If you’re thinking “I don’t have time to research and then quibble over a few thousand dollars,” here is a tip. A few thousand dollars’ gap between your actual pay and your talent-market value not only compounds over time, but also brands you as someone who doesn’t know what his or her talents are worth. Learning to gauge, present and stand for the value of your contribution is an essential new-millennium muscle every working person needs to grow.

Your ‘High-Earning Years’: Salary Secrets For Your 20s, 30s And 40s

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When we’re younger, we probably think that we’ll make more money when we’re older. Job seniority comes with promotions—and raises—right?

As it turns out, your money arc is shorter than you think. According to an analysis from, women’s pay peaks at age 39, and, according to their median data, at about $60,000. After that, there may be small bumps in salary, but they rarely outpace inflation—so in real terms, you’ll make that $60,000 for the rest of your career.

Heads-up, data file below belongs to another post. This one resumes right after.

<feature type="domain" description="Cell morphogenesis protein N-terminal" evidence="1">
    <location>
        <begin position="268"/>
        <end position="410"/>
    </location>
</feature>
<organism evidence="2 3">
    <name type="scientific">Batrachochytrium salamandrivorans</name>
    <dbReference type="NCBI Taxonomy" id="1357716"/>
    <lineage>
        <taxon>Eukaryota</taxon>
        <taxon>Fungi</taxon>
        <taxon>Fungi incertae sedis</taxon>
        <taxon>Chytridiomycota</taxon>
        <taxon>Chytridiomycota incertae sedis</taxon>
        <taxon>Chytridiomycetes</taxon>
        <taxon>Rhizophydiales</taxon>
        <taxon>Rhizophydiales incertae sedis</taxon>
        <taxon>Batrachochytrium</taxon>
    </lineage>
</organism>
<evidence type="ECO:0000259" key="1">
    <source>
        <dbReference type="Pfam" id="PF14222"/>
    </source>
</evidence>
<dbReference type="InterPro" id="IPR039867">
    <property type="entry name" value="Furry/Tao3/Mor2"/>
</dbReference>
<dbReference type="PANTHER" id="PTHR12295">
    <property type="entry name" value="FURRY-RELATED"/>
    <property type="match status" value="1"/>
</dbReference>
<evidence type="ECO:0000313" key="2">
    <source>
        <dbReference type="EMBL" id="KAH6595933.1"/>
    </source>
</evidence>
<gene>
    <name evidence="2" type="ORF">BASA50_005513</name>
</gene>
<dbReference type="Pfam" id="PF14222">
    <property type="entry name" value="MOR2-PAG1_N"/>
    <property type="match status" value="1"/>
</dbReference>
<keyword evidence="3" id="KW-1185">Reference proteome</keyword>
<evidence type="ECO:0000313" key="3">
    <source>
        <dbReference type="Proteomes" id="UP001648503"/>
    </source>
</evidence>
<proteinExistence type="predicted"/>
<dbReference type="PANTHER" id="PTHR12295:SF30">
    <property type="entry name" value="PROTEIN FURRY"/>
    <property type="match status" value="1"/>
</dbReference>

Maybe that doesn’t sound so bad, except that, based on the same data, men’s salaries continue to grow until age 48, and top out at a median of $95,000.

And, regardless of your gender: “We’re trained to believe that our income is going to go up in a straight line, in a constantly growing trajectory,” says Lauren Lyons Cole, a Certified Financial Planner™ in Manhattan. “Unfortunately, that’s not the way it happens.”

What a Salary Arc Looks Like

So what’s actually happening? In your 20s, fresh out of school, everything is looking up—you’re probably doing some job hopping, getting promoted, climbing the corporate ladder with gusto, and your paycheck looks better and better. According to the same PayScale study, both men and women see salary growth of about 60% by age 30.

After that, however, the rate of growth slows for women. By age 39, the typical woman’s income has grown by less than 20 percent, compared to her 30-year-old self. And after that? Stagnationville. Sure, you’ll probably get cost-of-living raises along the way, but the days of the double-digit raise are over.